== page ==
Before budgets are set, clients and asset managers should review past landlord’s expenditure to ensure it is being allocated in the most tax efficient way. Confusion can arise around the treatment of the receipt of dilapidation payments or works which may in part be recovered via the service charge. Here we explain how Capital Allowances should not be ignored in both cases.
When a tenant vacates, there are generally three scenarios that can play out:
- The tenant removes the tenant’s fixtures and the Landlord then incurs expenditure to prepare the space in advance of re letting
- The tenant pays the landlord a sum of money as a dilapidations payment in lieu of carrying out the work and the landlord undertakes the works
- The tenant pays the landlord a sum of money as a dilapidations payment in lieu of carrying out the work and the landlord does not undertake the works
For each of the above there are different tax implications. The first scenario is the most straightforward, the tenant will be able to take a revenue deduction for any repairs that it is obliged to carry out under the terms of the lease. The landlord then may incur expenditure to prepare the space for re letting and typically this will be capital works in nature and Capital Allowances can be claimed.
For the second scenario, the cost to return the space back to its original condition is passed onto the landlord. For repair works which are then undertaken by the landlord, to the extent the dilapidations payment is received, then the landlord will simply nett off the receipt and so the position is tax neutral. The difficulty can arise where the allocation of the payment is not known and a “commercial settlement” is arrived at. Here an assessment should be made as to the intended allocation of that payment to the works undertaken by the landlord. Therefore, if say the landlord incurs £200,000 on works but only receives in £50,000, if the £50,000 relates to repairs which are carried out these are netted off leaving the balance of £150,000 which will be capital and on which the landlord can claim Capital Allowances, ensuring correct allocation to the right pool.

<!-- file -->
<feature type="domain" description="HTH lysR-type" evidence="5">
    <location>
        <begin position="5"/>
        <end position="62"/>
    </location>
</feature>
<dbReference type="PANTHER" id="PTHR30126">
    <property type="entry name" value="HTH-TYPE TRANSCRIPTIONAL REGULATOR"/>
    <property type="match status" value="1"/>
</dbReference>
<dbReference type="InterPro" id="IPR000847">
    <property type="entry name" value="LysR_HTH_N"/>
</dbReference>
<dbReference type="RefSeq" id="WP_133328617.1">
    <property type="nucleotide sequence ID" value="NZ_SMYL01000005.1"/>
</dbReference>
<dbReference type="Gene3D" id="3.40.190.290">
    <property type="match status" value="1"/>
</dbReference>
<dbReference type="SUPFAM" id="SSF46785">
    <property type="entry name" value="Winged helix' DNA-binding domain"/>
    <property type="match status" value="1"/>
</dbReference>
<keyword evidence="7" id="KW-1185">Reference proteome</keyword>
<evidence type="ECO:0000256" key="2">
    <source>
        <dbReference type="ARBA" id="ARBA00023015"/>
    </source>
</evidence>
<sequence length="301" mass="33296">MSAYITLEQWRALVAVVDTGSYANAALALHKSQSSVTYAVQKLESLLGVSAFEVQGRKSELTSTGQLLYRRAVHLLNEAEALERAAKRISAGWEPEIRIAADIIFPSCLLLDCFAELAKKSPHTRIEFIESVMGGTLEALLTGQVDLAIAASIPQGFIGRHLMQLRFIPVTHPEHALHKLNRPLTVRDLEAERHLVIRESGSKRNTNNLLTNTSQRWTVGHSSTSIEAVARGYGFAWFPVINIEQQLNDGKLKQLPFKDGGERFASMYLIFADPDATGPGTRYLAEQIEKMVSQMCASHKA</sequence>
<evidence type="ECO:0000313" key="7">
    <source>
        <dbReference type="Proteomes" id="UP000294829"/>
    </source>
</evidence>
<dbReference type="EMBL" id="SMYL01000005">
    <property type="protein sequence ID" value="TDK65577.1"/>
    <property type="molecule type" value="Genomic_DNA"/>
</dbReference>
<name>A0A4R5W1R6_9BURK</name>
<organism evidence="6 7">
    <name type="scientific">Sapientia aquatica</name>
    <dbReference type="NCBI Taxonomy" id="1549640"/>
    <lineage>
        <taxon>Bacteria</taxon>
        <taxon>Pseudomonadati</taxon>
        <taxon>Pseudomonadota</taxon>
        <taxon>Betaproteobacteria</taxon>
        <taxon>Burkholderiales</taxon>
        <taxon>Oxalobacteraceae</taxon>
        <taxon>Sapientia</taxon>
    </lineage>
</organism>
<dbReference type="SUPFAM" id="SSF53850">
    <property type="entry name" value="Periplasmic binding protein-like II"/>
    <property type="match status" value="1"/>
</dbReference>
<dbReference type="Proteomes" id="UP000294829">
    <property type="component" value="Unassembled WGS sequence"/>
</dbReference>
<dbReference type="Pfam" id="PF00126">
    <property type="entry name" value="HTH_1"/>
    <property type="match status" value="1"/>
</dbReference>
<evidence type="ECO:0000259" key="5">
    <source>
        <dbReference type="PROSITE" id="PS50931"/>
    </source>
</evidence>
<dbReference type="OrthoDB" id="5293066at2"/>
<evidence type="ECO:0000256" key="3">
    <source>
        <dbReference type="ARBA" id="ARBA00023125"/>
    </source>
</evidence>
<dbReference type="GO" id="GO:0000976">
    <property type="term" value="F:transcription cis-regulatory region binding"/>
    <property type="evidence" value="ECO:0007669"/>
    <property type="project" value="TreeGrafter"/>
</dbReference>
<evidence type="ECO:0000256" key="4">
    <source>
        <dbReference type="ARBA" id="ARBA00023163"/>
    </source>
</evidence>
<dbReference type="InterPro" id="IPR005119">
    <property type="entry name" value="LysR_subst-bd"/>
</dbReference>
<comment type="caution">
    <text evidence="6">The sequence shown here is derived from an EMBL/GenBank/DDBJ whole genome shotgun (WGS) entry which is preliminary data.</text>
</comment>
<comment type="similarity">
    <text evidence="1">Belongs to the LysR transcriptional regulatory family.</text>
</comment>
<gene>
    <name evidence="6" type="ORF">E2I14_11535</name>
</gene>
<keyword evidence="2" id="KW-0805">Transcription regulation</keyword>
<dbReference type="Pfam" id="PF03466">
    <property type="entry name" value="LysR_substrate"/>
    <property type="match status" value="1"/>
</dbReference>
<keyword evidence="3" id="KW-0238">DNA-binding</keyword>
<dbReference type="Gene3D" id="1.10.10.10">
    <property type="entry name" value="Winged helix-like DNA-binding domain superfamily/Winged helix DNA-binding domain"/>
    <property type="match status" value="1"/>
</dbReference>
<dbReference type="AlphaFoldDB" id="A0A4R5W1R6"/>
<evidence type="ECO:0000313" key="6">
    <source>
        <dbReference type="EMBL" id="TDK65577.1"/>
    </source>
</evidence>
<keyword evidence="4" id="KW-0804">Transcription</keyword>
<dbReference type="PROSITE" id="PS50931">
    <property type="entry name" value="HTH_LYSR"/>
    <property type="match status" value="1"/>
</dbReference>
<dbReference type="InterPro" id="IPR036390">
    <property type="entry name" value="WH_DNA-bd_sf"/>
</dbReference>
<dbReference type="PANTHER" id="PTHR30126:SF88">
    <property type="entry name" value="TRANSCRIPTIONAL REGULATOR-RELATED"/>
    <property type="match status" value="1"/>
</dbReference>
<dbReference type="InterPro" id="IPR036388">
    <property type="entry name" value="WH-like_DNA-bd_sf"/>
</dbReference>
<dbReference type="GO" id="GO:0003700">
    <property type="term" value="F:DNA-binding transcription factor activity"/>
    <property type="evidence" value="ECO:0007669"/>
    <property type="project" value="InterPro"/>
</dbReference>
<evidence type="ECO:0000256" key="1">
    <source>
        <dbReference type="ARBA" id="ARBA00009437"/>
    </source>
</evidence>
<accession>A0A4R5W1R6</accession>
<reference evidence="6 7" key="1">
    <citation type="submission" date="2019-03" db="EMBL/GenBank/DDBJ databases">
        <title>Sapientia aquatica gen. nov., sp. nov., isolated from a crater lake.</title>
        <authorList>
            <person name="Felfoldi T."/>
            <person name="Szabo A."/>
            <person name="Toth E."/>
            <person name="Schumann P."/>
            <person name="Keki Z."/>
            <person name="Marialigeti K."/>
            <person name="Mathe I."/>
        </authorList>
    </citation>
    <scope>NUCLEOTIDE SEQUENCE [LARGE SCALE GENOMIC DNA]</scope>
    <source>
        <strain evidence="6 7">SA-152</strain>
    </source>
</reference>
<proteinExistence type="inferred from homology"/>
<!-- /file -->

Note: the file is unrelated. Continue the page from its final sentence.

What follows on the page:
Finally, the landlord may choose not to carry out any such works, then if the property is sold or the landlord moves in it is treated as a capital receipt as compensation for taking it back in a dilapidated state. If however, the landlord lets it out then the payment is likely to reflect the lower rent that will have been charged and could be taxed as income for lost profits.
When it comes to landlord works which are met by a service charge, then to the extent Capital Allowances can be claimed it will depend on how that payment received is to be treated for tax purposes. If the service charge sits in a holding account from which the works are paid, then the landlord will not have entitlement to claim Capital Allowances as it is deemed not to have “incurred” capital expenditure.
If however, the landlord pays for the works and the receipt of monies in from tenants is taxed as income, then the landlord will have the entitlement to claim Capital Allowances on that expenditure.
The other point to note is, if the property is only partially occupied then the landlord in any event must have incurred some of the cost of works and therefore will be entitled in any event to claim Capital Allowances on that share.
- As part of year end capex reviews consider the extent to which expenditure treated as revenue deductions will be affected by the receipt of dilapidation payments
- Often where the landlord undertakes the tenant’s dilapidation works, it forms part of a wider capital project for which Capital Allowances should be considered
- Look at how the landlord’s works are paid for and if the service charge impacts on the ability to claim Capital Allowances
- For properties not fully let, the landlord will always be able to claim Capital Allowances as not fully met by the service charge